This is a powerful and effective partnership making a real difference in the lives of local residents, but is a part of a larger diocesan effort to advocate for broader issues of justice. The issues of food injustice, poverty, racism and disenfranchisement are entangled in cities and in small towns across the US. And although ministries like food pantries do make a difference (especially when they are centered around dignity and justice, and not just feel-good volunteer opportunities), we can’t “food pantry” our way out of poverty, and real accountability is needed in order to rebuild trust in government systems that fail people and then don’t listen when they try to advocate for themselves.
I’ve been grateful to Katie Forsyth in her ministry as the Director of Communications and Public Engagement for the Diocese of Eastern Michigan, who has been steadfast in sharing Flint’s story and highlighting collaboration among local partners and the communities they serve. These partnerships existed before the current water emergency, responding to the everyday crises of food, income and housing insecurity that keep people in the US and around the world from living into their full potential. The response in Flint is asset-based, working with the churches, organizations, businesses, community groups, civic relationships and ministry programs that already form the fabric of the community, and the response leverages those gifts to meet this new challenge. The work being done on the ground by these partners in Flint is being supported by the diocese, Episcopal Relief & Development and friends across the US through grants, fundraising, communication and coordination.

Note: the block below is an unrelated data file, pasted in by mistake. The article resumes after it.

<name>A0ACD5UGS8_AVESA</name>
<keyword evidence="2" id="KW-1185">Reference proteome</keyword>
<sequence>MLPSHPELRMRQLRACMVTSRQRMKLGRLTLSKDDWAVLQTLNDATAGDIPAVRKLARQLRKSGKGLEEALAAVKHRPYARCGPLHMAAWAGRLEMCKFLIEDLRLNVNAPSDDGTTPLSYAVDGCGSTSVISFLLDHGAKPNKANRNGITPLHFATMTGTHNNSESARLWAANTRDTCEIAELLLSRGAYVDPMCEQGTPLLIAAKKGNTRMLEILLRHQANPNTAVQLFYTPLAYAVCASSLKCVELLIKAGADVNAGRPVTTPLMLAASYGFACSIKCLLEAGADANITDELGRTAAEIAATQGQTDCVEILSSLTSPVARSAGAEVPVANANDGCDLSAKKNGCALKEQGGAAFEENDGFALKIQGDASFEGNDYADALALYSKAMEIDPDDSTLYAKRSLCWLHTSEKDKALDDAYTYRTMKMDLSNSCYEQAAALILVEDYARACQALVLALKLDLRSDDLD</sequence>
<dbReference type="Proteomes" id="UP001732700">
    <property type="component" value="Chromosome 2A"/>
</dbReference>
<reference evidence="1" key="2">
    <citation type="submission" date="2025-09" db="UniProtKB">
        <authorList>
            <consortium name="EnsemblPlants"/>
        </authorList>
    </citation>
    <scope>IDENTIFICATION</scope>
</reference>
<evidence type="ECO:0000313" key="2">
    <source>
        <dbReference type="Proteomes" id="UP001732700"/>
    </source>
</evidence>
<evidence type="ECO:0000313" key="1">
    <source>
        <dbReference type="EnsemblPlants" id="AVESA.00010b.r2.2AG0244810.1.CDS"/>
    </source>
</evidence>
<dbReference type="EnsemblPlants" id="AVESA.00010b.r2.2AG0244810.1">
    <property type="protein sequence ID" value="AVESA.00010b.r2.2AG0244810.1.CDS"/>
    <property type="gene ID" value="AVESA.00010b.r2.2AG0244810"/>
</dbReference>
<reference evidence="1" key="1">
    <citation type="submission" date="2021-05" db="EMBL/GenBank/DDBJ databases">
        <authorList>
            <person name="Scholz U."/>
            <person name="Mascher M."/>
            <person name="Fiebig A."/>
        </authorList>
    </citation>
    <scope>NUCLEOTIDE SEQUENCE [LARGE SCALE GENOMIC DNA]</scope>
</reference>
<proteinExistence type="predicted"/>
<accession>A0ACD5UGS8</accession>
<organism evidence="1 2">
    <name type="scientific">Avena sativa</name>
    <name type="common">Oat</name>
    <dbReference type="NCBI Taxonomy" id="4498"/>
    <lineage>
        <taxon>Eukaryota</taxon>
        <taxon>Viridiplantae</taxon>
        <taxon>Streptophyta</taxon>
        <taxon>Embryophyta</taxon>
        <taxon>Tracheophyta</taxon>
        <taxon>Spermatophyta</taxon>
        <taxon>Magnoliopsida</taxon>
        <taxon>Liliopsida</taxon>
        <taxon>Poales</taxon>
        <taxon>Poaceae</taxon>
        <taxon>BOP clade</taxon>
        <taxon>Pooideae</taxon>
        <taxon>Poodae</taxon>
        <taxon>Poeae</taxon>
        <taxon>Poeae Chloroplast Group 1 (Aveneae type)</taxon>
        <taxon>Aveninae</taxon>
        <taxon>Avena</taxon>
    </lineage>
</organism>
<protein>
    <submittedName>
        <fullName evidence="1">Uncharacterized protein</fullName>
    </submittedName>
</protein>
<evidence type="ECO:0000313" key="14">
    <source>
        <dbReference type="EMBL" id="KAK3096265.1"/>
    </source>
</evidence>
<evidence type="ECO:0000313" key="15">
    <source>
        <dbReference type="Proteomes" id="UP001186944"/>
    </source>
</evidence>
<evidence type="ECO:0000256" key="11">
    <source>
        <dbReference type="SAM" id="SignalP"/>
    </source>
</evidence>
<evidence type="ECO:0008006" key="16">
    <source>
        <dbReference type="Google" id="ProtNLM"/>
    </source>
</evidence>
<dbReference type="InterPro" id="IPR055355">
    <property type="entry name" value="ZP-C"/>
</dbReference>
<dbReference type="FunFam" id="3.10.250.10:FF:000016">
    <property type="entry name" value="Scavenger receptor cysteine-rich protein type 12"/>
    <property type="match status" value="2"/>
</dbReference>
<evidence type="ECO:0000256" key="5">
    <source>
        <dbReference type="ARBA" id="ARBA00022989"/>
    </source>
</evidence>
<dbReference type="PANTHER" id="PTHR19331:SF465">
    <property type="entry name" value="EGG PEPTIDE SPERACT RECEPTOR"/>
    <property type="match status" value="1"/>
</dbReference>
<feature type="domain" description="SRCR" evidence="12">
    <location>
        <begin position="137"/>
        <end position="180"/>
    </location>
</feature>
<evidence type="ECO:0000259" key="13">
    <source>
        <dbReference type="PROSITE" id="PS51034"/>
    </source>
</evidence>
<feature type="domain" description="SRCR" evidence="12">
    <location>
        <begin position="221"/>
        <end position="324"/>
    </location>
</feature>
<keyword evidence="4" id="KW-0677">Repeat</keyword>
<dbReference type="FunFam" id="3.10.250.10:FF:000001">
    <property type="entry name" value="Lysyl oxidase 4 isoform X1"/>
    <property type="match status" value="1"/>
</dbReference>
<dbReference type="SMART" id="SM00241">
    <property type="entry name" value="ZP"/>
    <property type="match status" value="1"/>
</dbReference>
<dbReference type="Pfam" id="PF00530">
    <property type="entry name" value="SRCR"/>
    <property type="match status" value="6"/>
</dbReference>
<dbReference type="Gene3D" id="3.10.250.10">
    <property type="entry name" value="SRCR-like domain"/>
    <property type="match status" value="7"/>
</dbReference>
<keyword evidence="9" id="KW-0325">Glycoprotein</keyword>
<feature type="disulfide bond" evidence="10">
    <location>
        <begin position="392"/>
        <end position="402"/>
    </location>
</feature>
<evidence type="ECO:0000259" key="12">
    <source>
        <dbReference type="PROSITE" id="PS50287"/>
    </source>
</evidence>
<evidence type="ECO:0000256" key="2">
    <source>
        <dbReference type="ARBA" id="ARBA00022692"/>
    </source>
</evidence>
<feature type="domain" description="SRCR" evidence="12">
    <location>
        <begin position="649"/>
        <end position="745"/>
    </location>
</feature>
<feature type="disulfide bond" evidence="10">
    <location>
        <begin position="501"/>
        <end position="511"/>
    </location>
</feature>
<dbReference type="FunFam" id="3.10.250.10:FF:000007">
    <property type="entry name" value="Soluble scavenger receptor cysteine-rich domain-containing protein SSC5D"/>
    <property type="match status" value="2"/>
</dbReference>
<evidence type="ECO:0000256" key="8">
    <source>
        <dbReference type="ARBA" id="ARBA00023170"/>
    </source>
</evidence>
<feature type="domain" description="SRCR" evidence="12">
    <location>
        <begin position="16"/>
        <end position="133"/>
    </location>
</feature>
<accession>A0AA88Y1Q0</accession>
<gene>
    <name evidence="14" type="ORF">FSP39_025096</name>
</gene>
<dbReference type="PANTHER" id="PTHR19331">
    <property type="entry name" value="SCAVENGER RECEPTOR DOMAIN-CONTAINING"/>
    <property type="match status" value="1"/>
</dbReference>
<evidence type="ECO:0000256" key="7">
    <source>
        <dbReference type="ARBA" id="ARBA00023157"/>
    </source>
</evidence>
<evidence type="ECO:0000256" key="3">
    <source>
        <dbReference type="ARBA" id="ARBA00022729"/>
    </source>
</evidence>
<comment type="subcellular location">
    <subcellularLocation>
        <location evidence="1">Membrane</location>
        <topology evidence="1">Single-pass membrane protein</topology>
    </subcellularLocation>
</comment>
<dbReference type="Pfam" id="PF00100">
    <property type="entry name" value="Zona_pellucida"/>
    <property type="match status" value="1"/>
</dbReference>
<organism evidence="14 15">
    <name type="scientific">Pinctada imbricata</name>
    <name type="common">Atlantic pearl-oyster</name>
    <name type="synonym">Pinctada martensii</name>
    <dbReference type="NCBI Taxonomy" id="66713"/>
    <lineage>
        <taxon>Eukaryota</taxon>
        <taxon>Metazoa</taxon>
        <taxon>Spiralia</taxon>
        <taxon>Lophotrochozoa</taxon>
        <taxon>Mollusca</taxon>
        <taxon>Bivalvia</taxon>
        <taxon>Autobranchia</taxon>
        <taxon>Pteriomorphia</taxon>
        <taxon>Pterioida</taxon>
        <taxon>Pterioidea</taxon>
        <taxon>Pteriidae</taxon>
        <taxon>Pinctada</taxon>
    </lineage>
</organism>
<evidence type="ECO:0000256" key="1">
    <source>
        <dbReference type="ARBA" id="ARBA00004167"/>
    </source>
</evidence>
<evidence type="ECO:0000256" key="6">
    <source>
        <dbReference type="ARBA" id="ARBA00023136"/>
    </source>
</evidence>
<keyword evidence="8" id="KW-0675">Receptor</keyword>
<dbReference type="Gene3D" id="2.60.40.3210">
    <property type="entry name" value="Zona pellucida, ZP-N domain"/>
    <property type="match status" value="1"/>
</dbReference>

We didn’t parachute in a response team to hand out bottled water from New York – we didn’t have to. As we’ve seen from the ongoing collaborative response, the people in Flint and the church leadership in the Diocese of Eastern Michigan know what is needed and who needs it, and how best to help. Our role is to listen to them and support them, and accompany them through a full and sustained recovery.
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—————————————–Faith Rowold is the Communications Officer at Episcopal Relief & Development
Article written by Faith Rowold in conversation with Katie Forsyth, Director of Communications and Public Engagement for the Episcopal Diocese of Eastern Michigan.
Images: Top, Church volunteers unload truck of water in Flint, MI. Middle 1, St. Paul’s, Flint with water collected at the altar. Middle 2, A map of Michigan’s lakes and rivers. Middle 3, Water surrounds St. Paul’s Flint’s altar. Middle 4, Image Gallery from the Diocese of Eastern Michigan. Middle 5, Healthy canned foods for food boxes. Bottom, volunteers and church leaders discuss response programming